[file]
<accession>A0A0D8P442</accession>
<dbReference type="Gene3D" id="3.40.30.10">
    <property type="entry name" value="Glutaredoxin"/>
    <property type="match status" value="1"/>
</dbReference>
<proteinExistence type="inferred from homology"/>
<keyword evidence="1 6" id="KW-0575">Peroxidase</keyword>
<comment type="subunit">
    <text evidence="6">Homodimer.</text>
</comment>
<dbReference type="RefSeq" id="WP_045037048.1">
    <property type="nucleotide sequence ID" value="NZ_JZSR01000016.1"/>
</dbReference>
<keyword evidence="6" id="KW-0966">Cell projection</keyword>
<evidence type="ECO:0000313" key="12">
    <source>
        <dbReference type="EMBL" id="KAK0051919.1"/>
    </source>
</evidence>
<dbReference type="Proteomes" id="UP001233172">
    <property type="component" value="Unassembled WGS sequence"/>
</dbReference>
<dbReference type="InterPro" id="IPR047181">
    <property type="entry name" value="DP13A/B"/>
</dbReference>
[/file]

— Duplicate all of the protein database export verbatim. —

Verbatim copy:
<accession>A0A0D8P442</accession>
<dbReference type="Gene3D" id="3.40.30.10">
    <property type="entry name" value="Glutaredoxin"/>
    <property type="match status" value="1"/>
</dbReference>
<proteinExistence type="inferred from homology"/>
<keyword evidence="1 6" id="KW-0575">Peroxidase</keyword>
<comment type="subunit">
    <text evidence="6">Homodimer.</text>
</comment>
<dbReference type="RefSeq" id="WP_045037048.1">
    <property type="nucleotide sequence ID" value="NZ_JZSR01000016.1"/>
</dbReference>
<keyword evidence="6" id="KW-0966">Cell projection</keyword>
<evidence type="ECO:0000313" key="12">
    <source>
        <dbReference type="EMBL" id="KAK0051919.1"/>
    </source>
</evidence>
<dbReference type="Proteomes" id="UP001233172">
    <property type="component" value="Unassembled WGS sequence"/>
</dbReference>
<dbReference type="InterPro" id="IPR047181">
    <property type="entry name" value="DP13A/B"/>
</dbReference>